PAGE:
* Police put more officers on the streets of Lima
* Rising crime rate a top concern among Peruvians
* U.S. couple missing, embassy helping in search
By Terry Wade and Mitra Taj
LIMA, Feb 25 The brazen killing of a journalist
in broad daylight and a deadly robbery in Peru's financial
district prompted President Ollanta Humala to put 1,000 more
police on the streets of the capital on Monday, to tackle a
rising sense of public insecurity.
Interior Minister Wilfredo Pedraza rushed to reassign
officers from desk jobs and put them in patrol cars as outraged
citizens demanded swift action after Luis Choy, a prominent
photojournalist for El Comercio, Peru's main newspaper, was
gunned down in front of his house in a middle-class district of
Lima on Saturday afternoon.
Investigators have said Choy, 34, was murdered by a hitman
but have not yet identified a motive. Police officials did not
say how many officers in total would now be on patrol.
"I lament that another Peruvian has fallen victim to crime.
Even more so because we got to know Luis Choy during the
campaign," Humala said in reference to his 2011 election bid.
His killing came days after a businessman was robbed and
shot in the head at a notary's office that sits half a block
away from a major police station in Lima's financial district.
The murders have further undermined faith in the national
police force. Though Humala has moved to improve wages and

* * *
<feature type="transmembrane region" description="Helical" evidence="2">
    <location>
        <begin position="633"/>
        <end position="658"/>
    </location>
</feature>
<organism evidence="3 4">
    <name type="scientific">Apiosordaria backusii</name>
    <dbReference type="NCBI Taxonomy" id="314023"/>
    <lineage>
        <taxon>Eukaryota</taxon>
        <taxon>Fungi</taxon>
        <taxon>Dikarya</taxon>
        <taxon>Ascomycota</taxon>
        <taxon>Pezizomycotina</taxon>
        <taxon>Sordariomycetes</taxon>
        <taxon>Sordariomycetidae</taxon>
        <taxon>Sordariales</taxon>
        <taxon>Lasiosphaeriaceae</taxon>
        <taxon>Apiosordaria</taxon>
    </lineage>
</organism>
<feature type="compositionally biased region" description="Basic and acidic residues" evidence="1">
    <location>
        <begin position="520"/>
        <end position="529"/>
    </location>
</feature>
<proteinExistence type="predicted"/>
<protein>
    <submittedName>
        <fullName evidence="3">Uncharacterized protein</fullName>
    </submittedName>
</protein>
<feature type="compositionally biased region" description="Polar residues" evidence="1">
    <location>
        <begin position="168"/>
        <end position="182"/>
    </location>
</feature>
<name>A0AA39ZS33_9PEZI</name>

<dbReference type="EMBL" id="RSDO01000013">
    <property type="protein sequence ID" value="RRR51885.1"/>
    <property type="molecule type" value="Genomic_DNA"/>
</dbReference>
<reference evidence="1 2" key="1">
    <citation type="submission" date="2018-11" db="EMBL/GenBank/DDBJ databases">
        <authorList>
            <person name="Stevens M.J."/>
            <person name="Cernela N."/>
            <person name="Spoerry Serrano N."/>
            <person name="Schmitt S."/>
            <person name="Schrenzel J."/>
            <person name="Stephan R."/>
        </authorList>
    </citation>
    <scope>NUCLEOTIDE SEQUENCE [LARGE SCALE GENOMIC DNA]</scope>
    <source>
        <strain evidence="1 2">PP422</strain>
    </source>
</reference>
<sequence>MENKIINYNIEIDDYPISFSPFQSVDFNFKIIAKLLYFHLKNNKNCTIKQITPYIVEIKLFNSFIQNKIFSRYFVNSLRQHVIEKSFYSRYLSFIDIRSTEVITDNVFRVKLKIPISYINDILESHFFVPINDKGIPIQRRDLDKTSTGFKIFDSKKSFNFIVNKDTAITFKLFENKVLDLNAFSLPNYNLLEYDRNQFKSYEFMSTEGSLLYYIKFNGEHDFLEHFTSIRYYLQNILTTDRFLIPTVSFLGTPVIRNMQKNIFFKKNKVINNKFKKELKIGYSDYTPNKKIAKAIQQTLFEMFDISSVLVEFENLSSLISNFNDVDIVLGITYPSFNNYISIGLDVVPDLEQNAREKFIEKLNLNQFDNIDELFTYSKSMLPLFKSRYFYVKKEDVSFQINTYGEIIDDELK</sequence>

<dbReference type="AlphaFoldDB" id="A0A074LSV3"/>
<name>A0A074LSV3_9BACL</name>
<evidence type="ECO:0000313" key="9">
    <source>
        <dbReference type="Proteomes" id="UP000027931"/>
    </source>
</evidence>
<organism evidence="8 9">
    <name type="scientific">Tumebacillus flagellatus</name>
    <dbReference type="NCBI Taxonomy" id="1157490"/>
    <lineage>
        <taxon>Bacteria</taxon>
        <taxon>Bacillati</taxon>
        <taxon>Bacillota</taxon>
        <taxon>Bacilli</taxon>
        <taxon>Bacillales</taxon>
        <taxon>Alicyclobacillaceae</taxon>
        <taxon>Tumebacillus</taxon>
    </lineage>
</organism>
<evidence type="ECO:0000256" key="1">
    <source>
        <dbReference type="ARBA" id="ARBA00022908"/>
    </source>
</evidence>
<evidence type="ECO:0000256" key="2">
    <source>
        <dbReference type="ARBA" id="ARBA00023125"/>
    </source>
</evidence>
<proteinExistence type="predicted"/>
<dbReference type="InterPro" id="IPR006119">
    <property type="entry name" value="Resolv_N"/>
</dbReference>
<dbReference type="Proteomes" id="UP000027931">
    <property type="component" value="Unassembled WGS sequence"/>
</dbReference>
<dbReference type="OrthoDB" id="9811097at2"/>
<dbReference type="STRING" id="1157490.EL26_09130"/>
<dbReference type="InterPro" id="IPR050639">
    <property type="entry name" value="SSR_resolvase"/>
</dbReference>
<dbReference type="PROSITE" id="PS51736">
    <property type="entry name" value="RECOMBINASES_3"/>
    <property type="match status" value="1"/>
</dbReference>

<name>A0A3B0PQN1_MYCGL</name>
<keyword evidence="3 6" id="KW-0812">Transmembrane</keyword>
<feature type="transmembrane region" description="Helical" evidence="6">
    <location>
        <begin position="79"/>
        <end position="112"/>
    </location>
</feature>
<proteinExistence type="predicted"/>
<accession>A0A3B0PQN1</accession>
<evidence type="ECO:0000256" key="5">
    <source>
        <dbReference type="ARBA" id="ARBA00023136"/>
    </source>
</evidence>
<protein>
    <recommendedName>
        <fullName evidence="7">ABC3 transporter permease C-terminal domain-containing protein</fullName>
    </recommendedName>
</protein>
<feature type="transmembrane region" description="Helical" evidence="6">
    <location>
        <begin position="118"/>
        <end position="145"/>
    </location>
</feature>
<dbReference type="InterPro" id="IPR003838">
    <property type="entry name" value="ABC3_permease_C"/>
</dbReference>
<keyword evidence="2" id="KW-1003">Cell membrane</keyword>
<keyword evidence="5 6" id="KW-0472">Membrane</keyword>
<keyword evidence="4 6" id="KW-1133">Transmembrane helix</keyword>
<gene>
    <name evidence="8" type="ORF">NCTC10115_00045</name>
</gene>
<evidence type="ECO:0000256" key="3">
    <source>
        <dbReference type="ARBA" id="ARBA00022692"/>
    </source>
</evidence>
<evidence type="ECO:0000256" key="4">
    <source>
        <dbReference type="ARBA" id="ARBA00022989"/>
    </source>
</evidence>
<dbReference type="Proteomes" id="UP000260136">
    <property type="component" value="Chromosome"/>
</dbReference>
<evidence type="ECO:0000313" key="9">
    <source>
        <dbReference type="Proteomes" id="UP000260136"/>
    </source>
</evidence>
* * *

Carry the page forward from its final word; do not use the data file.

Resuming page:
training, corruption is widespread. Peruvians often share
stories of bribing their way out of traffic tickets for just a
Poor security could become a political sore spot for the
otherwise popular Humala administration, as safety regularly
ranks as a top priority for voters in Peru, especially in Lima
where about a third of Peruvians live. His approval rating is 54
percent, according to polling firm Ipsos.
Crime in metropolitan Lima doubled between 2000 and 2011,
with kidnappings and homicides about tripling, according to
government data. One theory is that crime has spiked because the
country's long economic boom has created more wealthy targets.
But despite the rising incidence of crime, Peru's murder
rate remains relatively low by regional standards. Peru's
homicide rate is about 10 per 100,000 people, according to U.N.
data. That is twice the rate of the United States but half the
rate for South America as a whole.
WORRIES ABOUT TOURISTS
There are also worries that tourists are vulnerable. The
U.S. Embassy said it is helping search for an American couple
who went missing while on a cycling trip in the Andean country.
Police told the state news agency Andina that they believed
the couple had left an ecological commune in Peru's jungle and
were bound for Ecuador, but their families have said on Facebook
that Garrett Hand and Jamie Neal were last heard from on Jan.
25. They were traveling from Cusco, in southeastern Peru, to
Lima and were expected to arrive in the capital on Jan. 26.
The Arcoiris ecological community in the Amazonian region of
Iquitos told Reuters the couple departed for an upriver journey
to Ecuador on Feb. 16.
The U.S. Embassy said there was no connection between their
disappearance and a security warning it issued earlier this
month about a potential kidnapping threat against foreign
tourists near the ancient Incan city of Machu Picchu.
That warning was widely interpreted as being linked to
efforts by a remnant band of Maoist Shining Path rebels to repel
the government's efforts to regain control of jungle valleys in
the Cusco region that are rife with coca growing and cocaine
Machu Picchu draws hundreds of thousands of visitors to the
Cusco region in Peru every year and locals fear fewer visitors
could hurt the tourist-based economy.
In late December, three U.S. citizens said they were beaten
by villagers near the highland province of the Ocongate
municipality of Cusco.
(Reporting By Terry Wade and Mitra Taj; Editing by Eric Beech)